3. Still in post-stroke intermediate care or active rehabilitation
4. Previous enrolment in this study

Initial information at time of registration:
1. Significant cognitive impairment which will impede ability to complete the assessments
2. Diagnosis likely to interfere with rehabilitation or outcome assessments e.g. terminal illness
3. Previous enrolment in this study

Recruitment start date

01/08/2009

Recruitment end date

31/07/2012

Locations

Countries of recruitment

United Kingdom

Trial participating centre

Queens Medical Centre
Nottingham
NG7 2UH
United Kingdom

Sponsor information

Organisation

University of Nottingham (UK)

Sponsor details

Research Innovation Services
Nottingham
NG7 2NR
United Kingdom

Sponsor type

University/education

Website

http://www.nottingham.ac.uk/

Funders

Funder type

Government

Funder name

Health Technology Assessment Programme

Alternative name(s)

NIHR Health Technology Assessment Programme, HTA

Funding Body Type

government organisation

Funding Body Subtype

Federal/National Government

Location

United Kingdom

Results and Publications

Publication and dissemination plan

Not provided at time of registration

Intention to publish date

Participant level data

Not provided at time of registration

Results - basic reporting

Publication summary

2012 protocol in: http://www.ncbi.nlm.nih.gov/pubmed/22721452
2014 results in: http://www.ncbi.nlm.nih.gov/pubmed/24806825

Publication citations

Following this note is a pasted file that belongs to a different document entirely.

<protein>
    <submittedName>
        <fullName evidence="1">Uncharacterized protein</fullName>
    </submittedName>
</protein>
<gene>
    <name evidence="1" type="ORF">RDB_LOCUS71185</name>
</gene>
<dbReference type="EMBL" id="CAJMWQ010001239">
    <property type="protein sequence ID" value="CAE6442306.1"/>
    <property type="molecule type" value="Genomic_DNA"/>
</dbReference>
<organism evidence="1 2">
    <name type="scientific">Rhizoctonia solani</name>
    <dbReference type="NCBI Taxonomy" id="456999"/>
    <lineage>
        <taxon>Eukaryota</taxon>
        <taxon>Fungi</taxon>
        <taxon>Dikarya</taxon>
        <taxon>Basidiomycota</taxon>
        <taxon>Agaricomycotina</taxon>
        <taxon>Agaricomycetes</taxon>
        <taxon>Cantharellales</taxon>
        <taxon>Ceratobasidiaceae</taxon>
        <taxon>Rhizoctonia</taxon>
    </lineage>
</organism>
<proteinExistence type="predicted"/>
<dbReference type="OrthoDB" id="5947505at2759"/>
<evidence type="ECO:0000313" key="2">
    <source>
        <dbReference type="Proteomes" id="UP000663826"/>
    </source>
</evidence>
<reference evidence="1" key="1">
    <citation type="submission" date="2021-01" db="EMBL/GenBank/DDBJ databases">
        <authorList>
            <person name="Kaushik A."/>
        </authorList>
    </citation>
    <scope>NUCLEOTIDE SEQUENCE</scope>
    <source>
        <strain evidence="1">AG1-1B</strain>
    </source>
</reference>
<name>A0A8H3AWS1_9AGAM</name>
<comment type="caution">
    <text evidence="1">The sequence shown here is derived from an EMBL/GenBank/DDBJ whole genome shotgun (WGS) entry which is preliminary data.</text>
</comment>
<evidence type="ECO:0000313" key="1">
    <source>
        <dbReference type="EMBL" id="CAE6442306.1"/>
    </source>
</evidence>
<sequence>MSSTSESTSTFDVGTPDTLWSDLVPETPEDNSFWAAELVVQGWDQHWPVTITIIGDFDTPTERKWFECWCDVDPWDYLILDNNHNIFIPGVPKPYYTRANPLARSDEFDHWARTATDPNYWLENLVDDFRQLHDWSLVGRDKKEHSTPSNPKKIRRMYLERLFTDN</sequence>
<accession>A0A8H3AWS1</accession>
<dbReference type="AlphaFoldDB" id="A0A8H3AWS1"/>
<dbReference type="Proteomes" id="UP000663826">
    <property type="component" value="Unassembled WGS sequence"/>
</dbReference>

1. Protocol

    Logan PA, Leighton MP, Walker MF, Armstrong S, Gladman JR, Sach TH, Smith S, Newell O, Avery T, Williams H, Scott J, O'Neil K, McCluskey A, Leach S, Barer D, Ritchie C, Turton A, Bisiker J, Smithard D, Baird T, Guyler P, Jackson T, Watmough I, Webster M, Ivey J, A multi-centre randomised controlled trial of rehabilitation aimed at improving outdoor mobility for people after stroke: study protocol for a randomised controlled trial., Trials, 2012, 13, 86, doi: 10.1186/1745-6215-13-86.

  2. Results

    Logan PA, Armstrong S, Avery TJ, Barer D, Barton GR, Darby J, Gladman JR, Horne J, Leach S, Lincoln NB, Mehta S, Newell O, O'Neil K, Sach TH, Walker MF, Williams HC, Woodhouse LJ, Leighton MP, Rehabilitation aimed at improving outdoor mobility for people after stroke: a multicentre randomised controlled study (the Getting out of the House Study), Health Technol Assess, 2014, 18, 29, 1-113, doi: 10.3310/hta18290.

Additional files

Editorial Notes

17/05/2016: Plain English summary added. 13/07/2009: the following changes were made to the trial record: 1. Initial anticipated start date: 01/03/2009 2. initial anticipated end date: 28/02/2012